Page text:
Paul Modrich found that cells can also correct errors that occur when DNA is replicated during cell division by means of a mechanism called mismatch repair (MMR). Towards the end of the 1980s, he was able to recreate this complex molecular repair mechanism in vitro and study it in great detail. Today we know that all but one out of a thousand errors that occur when the human genome is copied are corrected by MMR.

DNA repair mechanisms are able to fix thousands of occurrences of DNA damage in our bodies every day. Lindahl, Modrich, and Sancar have helped us understand how this is done. "The basic research carried out by the 2015 Nobel Laureates in Chemistry has not only deepened our knowledge of how we function, but could also lead to the development of lifesaving treatments," the Academy said.

Kira Welter

Image: Nobel Medal (© ® The Nobel Foundation. Photo: Lovisa Engblom). Source: www.nobelprize.org.

This article was also published on the news site of ChemPhysChem.

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October 06, 2015

2015 Nobel Prize in Physics for the discovery of neutrino oscillations

2015 Nobel Prize in Physics for the discovery of neutrino oscillationsThis year's Nobel Prize in Physics has been awarded to Takaaki Kajita (University of Tokyo, Japan) and Arthur B. McDonald (Queen's University, Canada) for demonstrating that neutrinos can switch identities. According to the Royal Swedish Academy of Sciences, "the discovery has changed our understanding of the innermost workings of matter and can prove crucial to our view of the universe." Kajita and McDonald indirectly showed that the neutrino, which for a long time was considered massless, must have mass. Their experiments suggest that the Standard Model of particle physics cannot be the complete theory of how the fundamental constituents of the universe function.

In 1998, Kajita and his team reported that neutrinos created in reactions between cosmic rays and the Earth's atmosphere seem to switch identities on their way to the Super-Kamiokande detector in Japan. In 2001, the research group led by Arthur B. McDonald proved that neutrinos coming from the Sun also switch identities. These studies were carried out at the Sudbury Neutrino Observatory in Canada.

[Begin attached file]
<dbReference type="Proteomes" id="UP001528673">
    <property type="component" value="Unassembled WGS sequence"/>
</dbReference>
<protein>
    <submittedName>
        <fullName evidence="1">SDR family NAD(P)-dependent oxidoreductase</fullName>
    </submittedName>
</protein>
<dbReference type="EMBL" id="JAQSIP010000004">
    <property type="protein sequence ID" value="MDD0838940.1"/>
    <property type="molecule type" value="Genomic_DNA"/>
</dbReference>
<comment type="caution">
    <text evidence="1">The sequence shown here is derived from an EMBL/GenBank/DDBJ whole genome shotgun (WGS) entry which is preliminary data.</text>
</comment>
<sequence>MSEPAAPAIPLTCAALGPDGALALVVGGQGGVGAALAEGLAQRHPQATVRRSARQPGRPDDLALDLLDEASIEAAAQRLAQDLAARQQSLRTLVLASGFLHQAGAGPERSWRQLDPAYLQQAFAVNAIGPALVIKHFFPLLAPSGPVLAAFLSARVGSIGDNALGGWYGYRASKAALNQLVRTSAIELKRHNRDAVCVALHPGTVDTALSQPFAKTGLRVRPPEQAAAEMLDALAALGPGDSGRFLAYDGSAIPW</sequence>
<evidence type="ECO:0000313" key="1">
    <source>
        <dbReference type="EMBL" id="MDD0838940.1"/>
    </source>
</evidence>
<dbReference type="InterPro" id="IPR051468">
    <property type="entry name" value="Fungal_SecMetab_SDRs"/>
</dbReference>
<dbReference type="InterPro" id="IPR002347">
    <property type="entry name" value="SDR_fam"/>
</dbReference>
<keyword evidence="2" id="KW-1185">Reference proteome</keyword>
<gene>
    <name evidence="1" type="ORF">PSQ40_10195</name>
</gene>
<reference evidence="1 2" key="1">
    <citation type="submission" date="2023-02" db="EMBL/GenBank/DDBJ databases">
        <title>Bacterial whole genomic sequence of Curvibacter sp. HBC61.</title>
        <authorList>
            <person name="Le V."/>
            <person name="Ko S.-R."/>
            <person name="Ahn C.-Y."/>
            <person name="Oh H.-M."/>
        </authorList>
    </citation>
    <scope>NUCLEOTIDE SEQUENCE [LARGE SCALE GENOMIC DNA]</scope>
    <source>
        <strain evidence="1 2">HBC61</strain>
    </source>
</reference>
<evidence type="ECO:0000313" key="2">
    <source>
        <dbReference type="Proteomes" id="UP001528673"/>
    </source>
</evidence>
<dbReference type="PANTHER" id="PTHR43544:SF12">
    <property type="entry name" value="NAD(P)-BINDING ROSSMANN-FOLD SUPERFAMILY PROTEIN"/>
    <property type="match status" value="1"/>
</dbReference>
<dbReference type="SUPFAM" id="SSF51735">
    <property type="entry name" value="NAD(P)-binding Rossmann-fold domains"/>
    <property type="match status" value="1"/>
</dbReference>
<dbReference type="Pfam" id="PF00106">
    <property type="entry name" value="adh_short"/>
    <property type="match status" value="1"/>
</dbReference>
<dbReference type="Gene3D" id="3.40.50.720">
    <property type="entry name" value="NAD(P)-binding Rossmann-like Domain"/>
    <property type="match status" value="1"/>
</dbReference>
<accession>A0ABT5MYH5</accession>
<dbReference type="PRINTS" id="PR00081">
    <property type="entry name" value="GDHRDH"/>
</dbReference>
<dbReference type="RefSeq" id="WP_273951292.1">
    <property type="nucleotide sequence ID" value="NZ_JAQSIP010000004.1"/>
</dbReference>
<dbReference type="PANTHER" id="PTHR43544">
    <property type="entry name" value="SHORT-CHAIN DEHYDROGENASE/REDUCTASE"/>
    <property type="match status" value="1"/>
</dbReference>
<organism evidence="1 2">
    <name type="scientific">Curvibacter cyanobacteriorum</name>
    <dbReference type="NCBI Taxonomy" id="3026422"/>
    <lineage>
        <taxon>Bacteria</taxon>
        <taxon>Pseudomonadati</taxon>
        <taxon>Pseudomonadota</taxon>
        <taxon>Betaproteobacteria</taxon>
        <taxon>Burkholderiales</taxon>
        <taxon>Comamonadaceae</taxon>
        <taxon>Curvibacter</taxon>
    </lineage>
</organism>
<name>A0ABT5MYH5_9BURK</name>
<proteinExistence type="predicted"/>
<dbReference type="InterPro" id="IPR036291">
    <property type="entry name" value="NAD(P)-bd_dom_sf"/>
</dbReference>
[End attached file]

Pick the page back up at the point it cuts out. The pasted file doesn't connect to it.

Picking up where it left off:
Both experiments solved a long-standing neutrino puzzle. Since the 1960s, scientists had theoretically calculated the number of neutrinos that were created in the nuclear reactions that make the Sun shine, but when carrying out measurements on Earth, up to two thirds of the calculated amount was missing. To explain this difference, it was suggested that neutrinos could probably change identities. According to the Standard Model, there are three types of neutrinos: electron-neutrinos, muon-neutrinos, and tau-neutrinos. The Sun only produces electron-neutrinos, but if they would be transformed to any other form on their way to Earth, that would make the deficit of the captured electron-neutrinos understandable. Using huge detectors (built deep underground to isolate them from cosmic rays and other background radiation), this year's Nobel Laureates were able to confirm this suspicion. Their results have encouraged many new experiments and have made particle physicists think in new ways.

Kira Welter

Image: Nobel Medal (© ® The Nobel Foundation. Photo: Lovisa Engblom). Source: www.nobelprize.org.

This article was also published on the news site of ChemPhysChem.

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September 07, 2016
VIP: Porous Pt Aggregates Deposited on a Carbon Nanotube Film with High Catalytic Activity and Durability

August 25, 2016
VIP: Recycling Rare-Earth Slag for Enhanced Photoelectro- chemical Efficiency of a Reduced Graphene Oxide-Covered CdSe@ZnO Hetero-Nanostructured Photoanode

October 07, 2015
2015 Nobel Prize in Chemistry goes to DNA researchers

October 06, 2015
2015 Nobel Prize in Physics for the discovery of neutrino oscillations